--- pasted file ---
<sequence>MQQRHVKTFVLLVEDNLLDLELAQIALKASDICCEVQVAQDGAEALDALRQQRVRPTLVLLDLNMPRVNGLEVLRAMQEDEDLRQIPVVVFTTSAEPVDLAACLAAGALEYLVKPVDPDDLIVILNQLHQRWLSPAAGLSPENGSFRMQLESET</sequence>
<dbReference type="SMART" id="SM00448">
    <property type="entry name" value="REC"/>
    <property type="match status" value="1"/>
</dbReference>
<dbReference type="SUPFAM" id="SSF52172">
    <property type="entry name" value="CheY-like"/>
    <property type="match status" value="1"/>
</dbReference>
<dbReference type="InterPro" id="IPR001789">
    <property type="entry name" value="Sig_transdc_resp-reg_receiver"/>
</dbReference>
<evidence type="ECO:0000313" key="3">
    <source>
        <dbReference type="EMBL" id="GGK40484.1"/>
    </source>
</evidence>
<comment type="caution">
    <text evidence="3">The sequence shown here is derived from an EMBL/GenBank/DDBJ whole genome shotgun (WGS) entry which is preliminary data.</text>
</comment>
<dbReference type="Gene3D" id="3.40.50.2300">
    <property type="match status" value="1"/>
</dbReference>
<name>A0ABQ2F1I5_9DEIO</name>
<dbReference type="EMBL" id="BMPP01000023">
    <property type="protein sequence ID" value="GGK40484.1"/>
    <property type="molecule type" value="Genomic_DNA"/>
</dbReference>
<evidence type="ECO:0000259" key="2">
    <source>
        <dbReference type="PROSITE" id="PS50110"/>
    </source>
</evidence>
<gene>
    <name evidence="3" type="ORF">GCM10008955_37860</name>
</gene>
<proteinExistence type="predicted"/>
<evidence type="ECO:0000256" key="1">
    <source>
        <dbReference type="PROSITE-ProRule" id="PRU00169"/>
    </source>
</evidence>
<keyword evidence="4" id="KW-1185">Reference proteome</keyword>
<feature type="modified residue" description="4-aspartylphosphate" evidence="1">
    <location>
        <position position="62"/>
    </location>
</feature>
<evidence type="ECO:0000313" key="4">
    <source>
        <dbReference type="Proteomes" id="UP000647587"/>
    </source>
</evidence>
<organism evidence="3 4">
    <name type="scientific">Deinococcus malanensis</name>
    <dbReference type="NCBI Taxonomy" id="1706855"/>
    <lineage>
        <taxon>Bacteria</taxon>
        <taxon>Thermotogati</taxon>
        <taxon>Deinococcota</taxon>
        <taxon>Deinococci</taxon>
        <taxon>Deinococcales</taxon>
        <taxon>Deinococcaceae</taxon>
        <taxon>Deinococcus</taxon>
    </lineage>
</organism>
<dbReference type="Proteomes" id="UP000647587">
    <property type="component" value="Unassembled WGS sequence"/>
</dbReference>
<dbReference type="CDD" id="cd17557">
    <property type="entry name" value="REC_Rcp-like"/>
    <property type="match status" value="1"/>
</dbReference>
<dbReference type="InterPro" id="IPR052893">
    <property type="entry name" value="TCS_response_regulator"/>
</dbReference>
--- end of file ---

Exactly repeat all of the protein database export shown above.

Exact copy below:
<sequence>MQQRHVKTFVLLVEDNLLDLELAQIALKASDICCEVQVAQDGAEALDALRQQRVRPTLVLLDLNMPRVNGLEVLRAMQEDEDLRQIPVVVFTTSAEPVDLAACLAAGALEYLVKPVDPDDLIVILNQLHQRWLSPAAGLSPENGSFRMQLESET</sequence>
<dbReference type="SMART" id="SM00448">
    <property type="entry name" value="REC"/>
    <property type="match status" value="1"/>
</dbReference>
<dbReference type="SUPFAM" id="SSF52172">
    <property type="entry name" value="CheY-like"/>
    <property type="match status" value="1"/>
</dbReference>
<dbReference type="InterPro" id="IPR001789">
    <property type="entry name" value="Sig_transdc_resp-reg_receiver"/>
</dbReference>
<evidence type="ECO:0000313" key="3">
    <source>
        <dbReference type="EMBL" id="GGK40484.1"/>
    </source>
</evidence>
<comment type="caution">
    <text evidence="3">The sequence shown here is derived from an EMBL/GenBank/DDBJ whole genome shotgun (WGS) entry which is preliminary data.</text>
</comment>
<dbReference type="Gene3D" id="3.40.50.2300">
    <property type="match status" value="1"/>
</dbReference>
<name>A0ABQ2F1I5_9DEIO</name>
<dbReference type="EMBL" id="BMPP01000023">
    <property type="protein sequence ID" value="GGK40484.1"/>
    <property type="molecule type" value="Genomic_DNA"/>
</dbReference>
<evidence type="ECO:0000259" key="2">
    <source>
        <dbReference type="PROSITE" id="PS50110"/>
    </source>
</evidence>
<gene>
    <name evidence="3" type="ORF">GCM10008955_37860</name>
</gene>
<proteinExistence type="predicted"/>
<evidence type="ECO:0000256" key="1">
    <source>
        <dbReference type="PROSITE-ProRule" id="PRU00169"/>
    </source>
</evidence>
<keyword evidence="4" id="KW-1185">Reference proteome</keyword>
<feature type="modified residue" description="4-aspartylphosphate" evidence="1">
    <location>
        <position position="62"/>
    </location>
</feature>
<evidence type="ECO:0000313" key="4">
    <source>
        <dbReference type="Proteomes" id="UP000647587"/>
    </source>
</evidence>
<organism evidence="3 4">
    <name type="scientific">Deinococcus malanensis</name>
    <dbReference type="NCBI Taxonomy" id="1706855"/>
    <lineage>
        <taxon>Bacteria</taxon>
        <taxon>Thermotogati</taxon>
        <taxon>Deinococcota</taxon>
        <taxon>Deinococci</taxon>
        <taxon>Deinococcales</taxon>
        <taxon>Deinococcaceae</taxon>
        <taxon>Deinococcus</taxon>
    </lineage>
</organism>
<dbReference type="Proteomes" id="UP000647587">
    <property type="component" value="Unassembled WGS sequence"/>
</dbReference>
<dbReference type="CDD" id="cd17557">
    <property type="entry name" value="REC_Rcp-like"/>
    <property type="match status" value="1"/>
</dbReference>
<dbReference type="InterPro" id="IPR052893">
    <property type="entry name" value="TCS_response_regulator"/>
</dbReference>